What the Bible Belt Means
Slide 6 of 6
So, while a secular-minded critic targeted the majority scriptural values of a committed Christian community — in the original case, East Tennessee — to paint a broad-brush-stroke of drab irredeemable, backwoods intolerance and call it “the Bible Belt,” the reality is something quite different.
As a matter of faith, to the dismay of others like Mencken, both the New England Pilgrims and the Jamestown founders were residents of a “Bible Belt.” Moreover, members of the Reformed Christian Faith, Protestantism, along with a minority of Roman Catholics and Jewish congregants, formed a larger community of committed Judeo-Christian citizens who expressed their faith by founding a seamlessly sewn belt of Biblical values. And that Bible Belt was called the United States of America.
Brunn, Stanley D., Gerald R. Webster, and J. Clark Archer. 2011. "The Bible Belt in a Changing South: Shrinking, Relocating, and Multiple Buckles". Southeastern Geographer. 51, no. 4: 513-549.
Hall, David W. Election Day Sermons. Oak Ridge, TN: Kuyper Institute, 1996.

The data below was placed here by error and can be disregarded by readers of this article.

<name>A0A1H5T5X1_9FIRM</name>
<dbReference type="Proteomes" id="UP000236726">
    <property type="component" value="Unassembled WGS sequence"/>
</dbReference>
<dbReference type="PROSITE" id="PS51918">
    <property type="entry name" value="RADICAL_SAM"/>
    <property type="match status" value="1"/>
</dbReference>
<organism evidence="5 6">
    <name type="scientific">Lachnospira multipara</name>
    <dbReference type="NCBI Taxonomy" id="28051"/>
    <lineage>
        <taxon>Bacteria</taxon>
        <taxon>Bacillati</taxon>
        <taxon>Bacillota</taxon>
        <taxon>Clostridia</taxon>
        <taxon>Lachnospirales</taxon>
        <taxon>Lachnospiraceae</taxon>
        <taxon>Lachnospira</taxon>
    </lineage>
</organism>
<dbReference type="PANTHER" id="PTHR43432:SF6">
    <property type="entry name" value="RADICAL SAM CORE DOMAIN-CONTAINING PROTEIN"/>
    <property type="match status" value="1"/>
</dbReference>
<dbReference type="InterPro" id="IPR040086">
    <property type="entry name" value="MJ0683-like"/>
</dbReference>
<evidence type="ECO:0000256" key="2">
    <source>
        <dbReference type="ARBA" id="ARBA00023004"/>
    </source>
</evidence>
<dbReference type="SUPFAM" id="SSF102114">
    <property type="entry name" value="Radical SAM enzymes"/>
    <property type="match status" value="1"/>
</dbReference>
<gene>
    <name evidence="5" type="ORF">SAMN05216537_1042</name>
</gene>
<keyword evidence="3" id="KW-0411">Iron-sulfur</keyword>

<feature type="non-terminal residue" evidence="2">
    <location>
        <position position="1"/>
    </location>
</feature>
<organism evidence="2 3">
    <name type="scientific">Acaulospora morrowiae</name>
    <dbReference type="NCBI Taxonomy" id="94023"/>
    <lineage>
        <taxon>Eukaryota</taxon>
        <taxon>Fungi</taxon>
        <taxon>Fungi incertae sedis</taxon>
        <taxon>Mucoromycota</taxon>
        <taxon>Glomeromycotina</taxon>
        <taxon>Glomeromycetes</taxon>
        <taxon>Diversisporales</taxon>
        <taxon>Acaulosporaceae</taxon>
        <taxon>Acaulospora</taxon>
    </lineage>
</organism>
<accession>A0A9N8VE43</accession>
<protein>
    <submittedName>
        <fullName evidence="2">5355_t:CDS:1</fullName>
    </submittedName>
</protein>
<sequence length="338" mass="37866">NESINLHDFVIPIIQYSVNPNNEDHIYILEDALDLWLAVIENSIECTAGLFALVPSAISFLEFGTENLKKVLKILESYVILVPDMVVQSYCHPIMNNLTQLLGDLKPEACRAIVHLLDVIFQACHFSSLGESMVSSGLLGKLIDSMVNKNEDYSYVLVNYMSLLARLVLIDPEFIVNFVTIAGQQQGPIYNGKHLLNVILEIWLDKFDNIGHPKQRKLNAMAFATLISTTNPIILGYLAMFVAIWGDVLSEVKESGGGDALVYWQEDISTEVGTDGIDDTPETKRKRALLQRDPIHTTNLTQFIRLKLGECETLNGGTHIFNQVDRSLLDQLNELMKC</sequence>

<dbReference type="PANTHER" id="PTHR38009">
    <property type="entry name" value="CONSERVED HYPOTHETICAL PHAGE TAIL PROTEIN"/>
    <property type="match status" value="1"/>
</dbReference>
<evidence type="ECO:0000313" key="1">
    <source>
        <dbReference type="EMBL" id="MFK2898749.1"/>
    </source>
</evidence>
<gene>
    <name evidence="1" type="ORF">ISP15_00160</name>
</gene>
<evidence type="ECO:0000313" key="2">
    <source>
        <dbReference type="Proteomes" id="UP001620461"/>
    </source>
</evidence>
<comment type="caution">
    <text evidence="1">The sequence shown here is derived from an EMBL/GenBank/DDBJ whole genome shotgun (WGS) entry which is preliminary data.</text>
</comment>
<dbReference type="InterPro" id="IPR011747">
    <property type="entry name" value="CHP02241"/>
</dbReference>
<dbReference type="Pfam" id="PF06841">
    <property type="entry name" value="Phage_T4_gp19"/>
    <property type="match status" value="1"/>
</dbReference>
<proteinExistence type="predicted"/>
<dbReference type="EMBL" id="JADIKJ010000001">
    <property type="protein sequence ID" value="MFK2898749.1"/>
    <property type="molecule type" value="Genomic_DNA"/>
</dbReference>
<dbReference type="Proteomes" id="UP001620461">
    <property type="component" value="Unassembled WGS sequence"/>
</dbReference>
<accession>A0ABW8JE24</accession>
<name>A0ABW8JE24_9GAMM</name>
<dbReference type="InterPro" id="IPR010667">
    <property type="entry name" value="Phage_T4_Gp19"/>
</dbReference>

Teachout, Terry. The Skeptic: The Life of H.L. Mencken. New York: HarperCollins, 2002.
Vail, R. W. G. A Check List of New England Election Sermons. Worcester, Mass: Society [i.e. the American Antiquarian Society], 1936.
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Michael A. Milton, PhD (University of Wales; MPA, UNC Chapel Hill; MDiv, Knox Seminary) is a retired seminary chancellor and currently serves as the James Ragsdale Chair of Missions at Erskine Theological Seminary. He is the President of Faith for Living and the D. James Kennedy Institute a long-time Presbyterian minister, and Chaplain (Colonel) USA-R. Dr. Milton is the author of more than thirty books and a musician with five albums released. Mike and his wife, Mae, reside in North Carolina.